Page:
Nocturnal Lives

Musings from the mind of Amanda S. Green – Mother, Writer, Possessed by Cats

But he never got into trouble

How many times have we seen someone say that after a loved one has been killed doing something he — or she — shouldn’t have been doing? In the latest case, three Oklahoma teens, ranging in age from 16 – 19, broke into a home. Dressed in black, wearing masks and with at least one sporting brass knuckles, they chose the wrong house to rob. The house was not unoccupied at the time. Instead of finding easy pickings, the teens were confronted by one of the residents of the home.

The young man who came face-to-face with the three did so armed and he protected himself and the other occupants of the house. He opened fire and the three who broke in were killed. In the time since, a 21-year-old young woman has been arrested. Her alleged role in what happened was as planner and getaway driver. The possible charges against her include three counts of murder because Oklahoma, like other states, has a statue that allows for the charging of someone with murder if someone is killed in the course of a crime in which they are involved. It doesn’t matter if they pulled the trigger or not.

Now, there’s been some debate since this incident about whether or not it was right for the young man to defend his home with an AR-15. You know the weapon I mean. It’s one of those “evil” assault rifles. Fortunately, those condemning him for the use of the AR have been few and far between. Most of them are smart enough to understand that he did what I think most of us would in his situation — he protected himself and his family from masked intruders.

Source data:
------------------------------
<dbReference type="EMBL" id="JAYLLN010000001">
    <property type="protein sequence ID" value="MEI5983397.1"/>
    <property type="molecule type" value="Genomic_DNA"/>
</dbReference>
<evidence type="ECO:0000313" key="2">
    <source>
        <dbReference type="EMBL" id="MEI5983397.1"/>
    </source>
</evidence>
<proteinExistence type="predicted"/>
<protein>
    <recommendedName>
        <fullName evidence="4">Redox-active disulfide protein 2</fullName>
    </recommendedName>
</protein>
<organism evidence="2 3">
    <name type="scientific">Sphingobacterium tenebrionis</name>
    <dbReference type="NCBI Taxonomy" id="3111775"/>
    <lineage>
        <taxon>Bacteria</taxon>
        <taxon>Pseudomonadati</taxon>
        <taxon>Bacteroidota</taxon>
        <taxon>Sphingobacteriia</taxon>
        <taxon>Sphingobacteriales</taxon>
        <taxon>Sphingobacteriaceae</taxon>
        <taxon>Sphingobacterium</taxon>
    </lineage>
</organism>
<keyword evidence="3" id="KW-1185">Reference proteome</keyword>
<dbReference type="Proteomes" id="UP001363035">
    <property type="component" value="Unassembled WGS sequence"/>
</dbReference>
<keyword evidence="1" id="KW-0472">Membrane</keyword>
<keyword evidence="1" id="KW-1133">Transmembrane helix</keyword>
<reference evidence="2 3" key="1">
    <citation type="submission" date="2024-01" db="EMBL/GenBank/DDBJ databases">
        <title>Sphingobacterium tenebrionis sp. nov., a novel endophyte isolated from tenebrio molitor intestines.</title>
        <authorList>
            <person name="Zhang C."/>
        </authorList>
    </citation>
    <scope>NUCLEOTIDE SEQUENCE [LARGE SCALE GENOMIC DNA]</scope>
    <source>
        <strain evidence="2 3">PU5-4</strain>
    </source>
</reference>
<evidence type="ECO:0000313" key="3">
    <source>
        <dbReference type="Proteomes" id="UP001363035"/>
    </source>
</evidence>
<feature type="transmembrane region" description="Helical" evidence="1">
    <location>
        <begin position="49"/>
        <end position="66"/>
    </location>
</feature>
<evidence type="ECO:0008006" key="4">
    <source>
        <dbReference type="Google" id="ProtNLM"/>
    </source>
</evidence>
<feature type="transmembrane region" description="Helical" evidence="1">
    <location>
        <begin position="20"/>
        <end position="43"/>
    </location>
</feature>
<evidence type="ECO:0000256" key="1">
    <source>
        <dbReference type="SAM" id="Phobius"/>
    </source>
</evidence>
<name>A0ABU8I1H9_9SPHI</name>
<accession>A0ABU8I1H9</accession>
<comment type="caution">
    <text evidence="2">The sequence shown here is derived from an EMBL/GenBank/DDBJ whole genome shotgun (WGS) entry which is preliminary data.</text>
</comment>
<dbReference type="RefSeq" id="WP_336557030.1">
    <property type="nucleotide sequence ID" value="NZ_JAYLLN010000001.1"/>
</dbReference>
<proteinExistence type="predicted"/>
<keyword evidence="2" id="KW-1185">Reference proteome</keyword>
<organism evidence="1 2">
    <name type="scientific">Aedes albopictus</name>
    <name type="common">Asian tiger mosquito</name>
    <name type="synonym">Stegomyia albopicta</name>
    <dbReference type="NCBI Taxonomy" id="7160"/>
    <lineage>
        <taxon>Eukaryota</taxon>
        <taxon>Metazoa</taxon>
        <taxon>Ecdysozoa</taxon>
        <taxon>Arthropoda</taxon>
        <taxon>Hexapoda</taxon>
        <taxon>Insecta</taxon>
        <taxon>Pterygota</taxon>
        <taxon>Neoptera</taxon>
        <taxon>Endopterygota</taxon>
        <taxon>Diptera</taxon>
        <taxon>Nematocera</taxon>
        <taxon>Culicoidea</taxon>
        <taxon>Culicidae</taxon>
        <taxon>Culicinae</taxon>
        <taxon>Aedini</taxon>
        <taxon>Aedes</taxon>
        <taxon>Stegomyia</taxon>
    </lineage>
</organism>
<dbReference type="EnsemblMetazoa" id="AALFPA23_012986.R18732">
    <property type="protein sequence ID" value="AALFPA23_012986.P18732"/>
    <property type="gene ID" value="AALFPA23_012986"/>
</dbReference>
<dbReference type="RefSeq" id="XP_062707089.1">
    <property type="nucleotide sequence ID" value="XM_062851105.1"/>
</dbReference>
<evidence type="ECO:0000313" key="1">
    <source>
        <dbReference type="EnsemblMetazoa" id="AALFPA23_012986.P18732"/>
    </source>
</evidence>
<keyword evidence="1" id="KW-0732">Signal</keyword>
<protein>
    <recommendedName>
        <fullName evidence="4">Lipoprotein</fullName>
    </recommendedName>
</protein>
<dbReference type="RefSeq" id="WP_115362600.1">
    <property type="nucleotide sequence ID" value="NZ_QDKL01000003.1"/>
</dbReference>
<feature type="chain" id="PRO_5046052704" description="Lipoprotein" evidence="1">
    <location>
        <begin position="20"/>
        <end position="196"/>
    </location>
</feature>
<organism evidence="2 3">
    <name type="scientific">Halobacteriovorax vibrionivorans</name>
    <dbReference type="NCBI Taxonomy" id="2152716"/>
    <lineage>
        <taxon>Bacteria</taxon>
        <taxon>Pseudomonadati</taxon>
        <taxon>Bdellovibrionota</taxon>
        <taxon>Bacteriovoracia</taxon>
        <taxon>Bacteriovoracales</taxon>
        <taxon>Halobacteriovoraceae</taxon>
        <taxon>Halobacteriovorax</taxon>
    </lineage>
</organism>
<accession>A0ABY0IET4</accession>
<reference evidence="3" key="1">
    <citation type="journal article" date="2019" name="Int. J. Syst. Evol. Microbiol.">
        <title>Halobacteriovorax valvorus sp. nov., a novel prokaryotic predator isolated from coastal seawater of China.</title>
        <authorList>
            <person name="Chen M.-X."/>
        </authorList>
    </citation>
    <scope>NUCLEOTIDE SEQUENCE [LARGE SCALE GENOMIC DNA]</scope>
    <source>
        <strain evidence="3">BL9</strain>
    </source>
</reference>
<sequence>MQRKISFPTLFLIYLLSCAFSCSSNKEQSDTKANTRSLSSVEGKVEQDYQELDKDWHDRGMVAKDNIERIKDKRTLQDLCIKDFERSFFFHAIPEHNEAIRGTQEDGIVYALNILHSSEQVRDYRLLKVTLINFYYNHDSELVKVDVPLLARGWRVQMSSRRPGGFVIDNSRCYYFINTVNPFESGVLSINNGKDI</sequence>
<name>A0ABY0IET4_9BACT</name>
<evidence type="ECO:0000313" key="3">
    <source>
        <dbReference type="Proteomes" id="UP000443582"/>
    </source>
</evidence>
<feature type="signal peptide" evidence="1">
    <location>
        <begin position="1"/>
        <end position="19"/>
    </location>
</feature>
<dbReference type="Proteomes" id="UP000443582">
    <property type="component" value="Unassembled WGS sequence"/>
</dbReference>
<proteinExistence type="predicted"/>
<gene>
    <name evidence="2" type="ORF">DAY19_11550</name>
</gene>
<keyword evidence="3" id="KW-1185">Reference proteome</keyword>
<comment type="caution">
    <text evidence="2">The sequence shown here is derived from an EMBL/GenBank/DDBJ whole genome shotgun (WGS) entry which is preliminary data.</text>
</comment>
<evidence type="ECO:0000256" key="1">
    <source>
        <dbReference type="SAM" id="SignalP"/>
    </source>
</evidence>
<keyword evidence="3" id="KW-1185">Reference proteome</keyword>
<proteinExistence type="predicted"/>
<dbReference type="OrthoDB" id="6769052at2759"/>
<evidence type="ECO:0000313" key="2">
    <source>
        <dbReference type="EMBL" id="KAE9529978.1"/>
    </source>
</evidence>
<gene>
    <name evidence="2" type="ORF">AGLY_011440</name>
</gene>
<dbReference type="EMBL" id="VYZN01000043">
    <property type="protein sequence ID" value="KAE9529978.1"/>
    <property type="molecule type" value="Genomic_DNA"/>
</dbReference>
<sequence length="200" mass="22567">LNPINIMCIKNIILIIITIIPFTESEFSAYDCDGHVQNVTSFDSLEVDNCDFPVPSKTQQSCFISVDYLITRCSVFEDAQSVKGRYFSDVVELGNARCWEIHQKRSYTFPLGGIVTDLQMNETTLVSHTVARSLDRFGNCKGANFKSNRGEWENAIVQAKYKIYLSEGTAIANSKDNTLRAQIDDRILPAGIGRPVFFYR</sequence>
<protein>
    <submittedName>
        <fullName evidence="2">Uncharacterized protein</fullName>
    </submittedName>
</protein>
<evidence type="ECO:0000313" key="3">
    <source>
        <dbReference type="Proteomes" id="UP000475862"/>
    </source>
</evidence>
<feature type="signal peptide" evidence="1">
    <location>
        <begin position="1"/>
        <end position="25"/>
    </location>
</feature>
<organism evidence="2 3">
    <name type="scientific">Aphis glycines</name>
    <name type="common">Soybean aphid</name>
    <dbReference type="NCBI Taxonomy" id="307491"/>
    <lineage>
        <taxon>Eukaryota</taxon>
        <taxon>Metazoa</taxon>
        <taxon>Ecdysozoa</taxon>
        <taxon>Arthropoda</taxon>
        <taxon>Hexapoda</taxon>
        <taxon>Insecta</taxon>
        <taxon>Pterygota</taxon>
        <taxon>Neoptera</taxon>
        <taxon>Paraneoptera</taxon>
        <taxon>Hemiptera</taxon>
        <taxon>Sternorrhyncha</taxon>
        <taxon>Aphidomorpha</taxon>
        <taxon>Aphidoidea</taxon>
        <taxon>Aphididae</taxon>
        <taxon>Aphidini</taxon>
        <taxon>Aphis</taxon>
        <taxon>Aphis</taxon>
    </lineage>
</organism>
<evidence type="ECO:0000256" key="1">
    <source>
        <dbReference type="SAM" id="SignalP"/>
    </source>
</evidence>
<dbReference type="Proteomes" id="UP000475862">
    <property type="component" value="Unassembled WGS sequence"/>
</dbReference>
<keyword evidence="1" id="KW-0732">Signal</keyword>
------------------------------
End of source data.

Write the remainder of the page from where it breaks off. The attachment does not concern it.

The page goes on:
What prompted this post, however, was an interview I read with one of the so-called victim’s grandfather’s. I understand that he is hurting and he wishes his grandson had not been killed. But the so-called excuse that the teen had never gotten into trouble before rings hollow. Most “good” kids don’t dress in black, wear masks and don brass knuckles before breaking into someone else’s house have never done anything wrong. It usually means they’ve never been caught or the family member had never been advised of the trouble their kin had gotten into.

My question is this: what was the young man supposed to do when confronted with three masked intruders? He could, presumably, see the brass knuckles. One could also assume there was a threat from the three — or at least that the young man felt threatened. I know I certainly would have were I to walk into my kitchen and find three intruders there.

Was the young man supposed to wait until they struck him with the brass knuckles? If he had, what sort of condition would he have been in? Would he have been able to protect himself, much less anyone else in the house?

Or was he supposed to wait to see if the intruders had other weapons?

Or maybe he should have just winged one of the intruders on the hope that, while doing so, the other two didn’t pull their own guns and shoot him or someone else?

The young man acted legally, at least as far as I can tell from media reports. It is a shame that three teens lost their lives but they did so solely because of decisions they made. Had they not listened to the young woman who is currently charged as their accomplice, they wouldn’t have broken into the house. Had they not worn masks and carried brass knucks, they might not have been shot. Instead, the young man who confronted them might have not felt so threatened he saw only one way out.

Choices have consequences and, in this one, those consequences were fatal. It doesn’t matter if the grandfather knew of no other problems his grandson might have experienced. What matters are the choices the young man made that night. I feel for his family, and for the families of the others who died with him that night. But I also feel for the young man who found himself faced with the decision of either protecting himself and his loved ones or standing aside and letting three masked intruders do who knew what to him and them.